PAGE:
Bridging the gap between ITSM and agile
Do your digital strategy meetings remind you more of an experiment in Brownian Motion rather than a managed conversation aimed at structured decision making? You’re not alone. The levels of frustration and tension across teams are on the rise.
When I talk with teams about barriers to progress, they quickly highlight the lack of cohesion, often expressed as absence of “a joined up conversation”. Much of the time, discussions about digital transformation devolve into several different conversations taking place at the same time. It is perhaps the one complaint I hear more now than ever before.
I was in this position myself recently and for a long time was scratching my head trying to figure it out. In a room full of intelligent, passionate people wanting to advance adoption of digital approaches to better meet the clients’ needs, the discussions bounced around from one topic to the next. The more I focused, the less I seemed to be able to follow what was going on. People were talking at each other rather than interacting to share ideas.
With a great deal of difficulty, I tried to pick out the key threads unifying what seemed to be randomly colliding interactions and tried to put them into some order. Leaving the room my overriding thought was not about the progress made in the last few hours. Rather it was a puzzled brow and the question “what the heck was that all about?”. No surprise that people just treated the meeting as an aberration and went back to whatever they were doing before.
Sitting quietly with a hot cup of tea, I reflected on what I’d seen. It reminded me of similar situations some years back when working with teams investigating disruptive technologies. Faced with rapid innovation in technologies and business models, innovators looking to drive meaningful change across their organizations needed to overcome similar challenges. How did the address this?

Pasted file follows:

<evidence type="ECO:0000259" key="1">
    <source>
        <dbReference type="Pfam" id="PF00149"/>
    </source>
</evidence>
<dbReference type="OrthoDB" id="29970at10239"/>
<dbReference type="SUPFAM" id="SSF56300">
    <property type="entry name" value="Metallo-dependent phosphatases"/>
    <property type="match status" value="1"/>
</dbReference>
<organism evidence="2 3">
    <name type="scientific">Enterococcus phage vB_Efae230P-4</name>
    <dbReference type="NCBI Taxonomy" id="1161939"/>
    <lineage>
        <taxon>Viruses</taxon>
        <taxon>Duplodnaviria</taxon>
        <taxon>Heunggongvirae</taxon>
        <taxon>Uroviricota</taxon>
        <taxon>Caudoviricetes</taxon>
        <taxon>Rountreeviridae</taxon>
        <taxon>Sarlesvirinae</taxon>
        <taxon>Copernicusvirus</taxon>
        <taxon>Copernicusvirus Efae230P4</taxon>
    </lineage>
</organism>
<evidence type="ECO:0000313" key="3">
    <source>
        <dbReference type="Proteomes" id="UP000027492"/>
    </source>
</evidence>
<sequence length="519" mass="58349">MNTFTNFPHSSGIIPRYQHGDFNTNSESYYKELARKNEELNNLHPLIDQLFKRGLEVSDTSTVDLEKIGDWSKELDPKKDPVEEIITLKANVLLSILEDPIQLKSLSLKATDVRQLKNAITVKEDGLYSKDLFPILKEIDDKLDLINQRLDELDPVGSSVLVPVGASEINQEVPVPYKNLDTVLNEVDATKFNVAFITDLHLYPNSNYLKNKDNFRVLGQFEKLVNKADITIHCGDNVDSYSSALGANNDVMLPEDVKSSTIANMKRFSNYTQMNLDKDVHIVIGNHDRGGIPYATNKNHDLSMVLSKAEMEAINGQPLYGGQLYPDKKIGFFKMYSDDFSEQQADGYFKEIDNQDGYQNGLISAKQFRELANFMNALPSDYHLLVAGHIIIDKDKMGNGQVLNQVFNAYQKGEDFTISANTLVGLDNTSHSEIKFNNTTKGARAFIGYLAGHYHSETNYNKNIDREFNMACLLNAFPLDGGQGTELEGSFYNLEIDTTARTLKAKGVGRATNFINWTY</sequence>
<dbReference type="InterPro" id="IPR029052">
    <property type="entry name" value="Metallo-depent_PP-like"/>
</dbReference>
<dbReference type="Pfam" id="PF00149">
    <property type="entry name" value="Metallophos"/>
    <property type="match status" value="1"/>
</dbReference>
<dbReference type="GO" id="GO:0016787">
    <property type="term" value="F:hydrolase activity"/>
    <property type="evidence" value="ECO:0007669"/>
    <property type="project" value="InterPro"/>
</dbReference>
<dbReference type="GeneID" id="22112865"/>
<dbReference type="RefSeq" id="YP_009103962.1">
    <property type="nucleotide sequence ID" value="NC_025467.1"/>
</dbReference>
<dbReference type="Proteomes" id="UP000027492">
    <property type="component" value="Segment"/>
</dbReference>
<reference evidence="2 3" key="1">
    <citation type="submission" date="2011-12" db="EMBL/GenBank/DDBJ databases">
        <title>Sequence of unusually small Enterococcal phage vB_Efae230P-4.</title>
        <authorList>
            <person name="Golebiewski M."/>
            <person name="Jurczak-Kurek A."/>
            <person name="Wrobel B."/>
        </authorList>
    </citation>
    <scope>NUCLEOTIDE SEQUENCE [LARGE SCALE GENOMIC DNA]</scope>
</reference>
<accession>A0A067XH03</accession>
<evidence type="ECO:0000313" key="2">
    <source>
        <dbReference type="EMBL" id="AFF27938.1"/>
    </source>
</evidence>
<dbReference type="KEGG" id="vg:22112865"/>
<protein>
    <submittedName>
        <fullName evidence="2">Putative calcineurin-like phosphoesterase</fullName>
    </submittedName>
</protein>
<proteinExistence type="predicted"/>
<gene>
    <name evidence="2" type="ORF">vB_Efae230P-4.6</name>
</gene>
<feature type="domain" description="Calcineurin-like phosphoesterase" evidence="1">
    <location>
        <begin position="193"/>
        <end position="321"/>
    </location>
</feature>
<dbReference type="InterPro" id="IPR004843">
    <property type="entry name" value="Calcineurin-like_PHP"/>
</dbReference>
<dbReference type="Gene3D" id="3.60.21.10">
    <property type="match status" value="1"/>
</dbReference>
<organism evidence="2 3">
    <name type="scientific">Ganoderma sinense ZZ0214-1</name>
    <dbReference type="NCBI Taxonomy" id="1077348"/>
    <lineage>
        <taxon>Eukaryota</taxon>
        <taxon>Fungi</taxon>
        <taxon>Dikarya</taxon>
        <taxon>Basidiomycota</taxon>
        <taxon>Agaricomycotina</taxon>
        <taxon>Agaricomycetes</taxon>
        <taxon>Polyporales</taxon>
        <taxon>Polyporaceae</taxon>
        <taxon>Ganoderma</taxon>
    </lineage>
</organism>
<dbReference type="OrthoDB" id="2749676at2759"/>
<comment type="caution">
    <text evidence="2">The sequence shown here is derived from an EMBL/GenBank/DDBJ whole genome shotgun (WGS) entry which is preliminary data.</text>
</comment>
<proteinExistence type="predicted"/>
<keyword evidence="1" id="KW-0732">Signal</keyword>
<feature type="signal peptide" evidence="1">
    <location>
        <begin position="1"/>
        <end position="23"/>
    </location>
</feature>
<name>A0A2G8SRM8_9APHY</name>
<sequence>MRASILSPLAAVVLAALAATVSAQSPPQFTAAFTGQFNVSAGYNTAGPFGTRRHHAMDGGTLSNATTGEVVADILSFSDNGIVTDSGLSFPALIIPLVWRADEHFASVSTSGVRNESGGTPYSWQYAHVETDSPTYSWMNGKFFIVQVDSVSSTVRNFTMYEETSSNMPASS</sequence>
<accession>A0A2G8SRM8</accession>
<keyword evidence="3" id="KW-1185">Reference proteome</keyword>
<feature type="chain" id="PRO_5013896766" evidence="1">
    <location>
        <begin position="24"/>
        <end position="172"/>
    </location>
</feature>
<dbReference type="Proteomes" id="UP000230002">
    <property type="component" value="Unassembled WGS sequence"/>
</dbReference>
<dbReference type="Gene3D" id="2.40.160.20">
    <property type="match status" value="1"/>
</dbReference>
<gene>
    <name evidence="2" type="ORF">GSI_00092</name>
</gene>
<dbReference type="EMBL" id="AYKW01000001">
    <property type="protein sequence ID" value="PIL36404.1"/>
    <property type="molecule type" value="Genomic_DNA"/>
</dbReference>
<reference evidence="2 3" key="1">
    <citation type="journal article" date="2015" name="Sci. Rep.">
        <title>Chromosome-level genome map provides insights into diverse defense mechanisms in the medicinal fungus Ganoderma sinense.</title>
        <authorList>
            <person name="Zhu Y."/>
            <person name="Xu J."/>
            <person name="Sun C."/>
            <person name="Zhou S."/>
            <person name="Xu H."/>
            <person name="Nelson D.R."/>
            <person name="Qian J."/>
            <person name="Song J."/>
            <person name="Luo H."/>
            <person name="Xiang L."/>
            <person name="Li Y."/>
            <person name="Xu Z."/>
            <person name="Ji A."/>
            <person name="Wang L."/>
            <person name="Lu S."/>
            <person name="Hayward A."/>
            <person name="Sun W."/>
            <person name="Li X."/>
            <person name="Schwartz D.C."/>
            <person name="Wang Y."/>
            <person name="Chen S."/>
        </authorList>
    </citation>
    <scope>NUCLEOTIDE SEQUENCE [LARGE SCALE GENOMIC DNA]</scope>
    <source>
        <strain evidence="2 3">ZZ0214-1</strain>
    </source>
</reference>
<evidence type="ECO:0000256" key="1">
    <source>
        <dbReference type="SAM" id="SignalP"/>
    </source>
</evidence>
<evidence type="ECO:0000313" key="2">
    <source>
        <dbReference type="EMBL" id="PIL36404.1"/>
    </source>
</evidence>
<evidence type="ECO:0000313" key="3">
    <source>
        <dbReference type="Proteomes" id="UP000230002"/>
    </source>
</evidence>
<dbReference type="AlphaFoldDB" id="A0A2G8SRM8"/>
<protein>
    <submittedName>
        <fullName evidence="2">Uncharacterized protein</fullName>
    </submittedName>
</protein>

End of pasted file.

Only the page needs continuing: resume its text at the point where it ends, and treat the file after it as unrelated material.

One of the first steps was to recognize the variety of people involved in the conversations. Each of them comes to the table with different experiences, roles, and motivations. This is well described in writings such as Tom Kelley’s “10 Faces of Innovation”. There, Kelley outlines 10 distinct roles in the innovation process and characterizes their actions and behaviours based on them.
Much has already been written about these different roles and their impact. However, what is important is to recognize that:
Considering this approach makes me wonder about the key roles of those involved in digital transformation strategy and delivery. Reflecting on my recent experiences, I believe there are 3 distinct personas that I can readily identify in many of the discussion. These I refer to as Engineers, Evangelists, and Entrepreneurs. As characterized below, it is important to consider the implications for any organization involved in digital transformation to recognize where these different views exist and to spend time considering how they can be coordinated to form a single voice of change. Without that, discussions on digital strategy will likely remain confused and ineffective.
The engineers and technologists in the room want to fix the plumbing of digital infrastructure, upgrade out of date (and out of fashion) tools, experiment with the latest digital technologies, and build their expertise in more advanced areas such as data science, AI, and cloud architectures. They look at the impact they can make in digital transformation in terms of technology improvement and the providing new capabilities that demonstrate mastery of digital techniques.
The strategic priorities from their perspective often include expanding the rollout of newer versions of hardware and software with improved performance, capability, and integration across different functions. Of critical importance for many is cloud deployment. This includes the core infrastructure necessary for delivering the cloud capabilities required and migration of services to the cloud.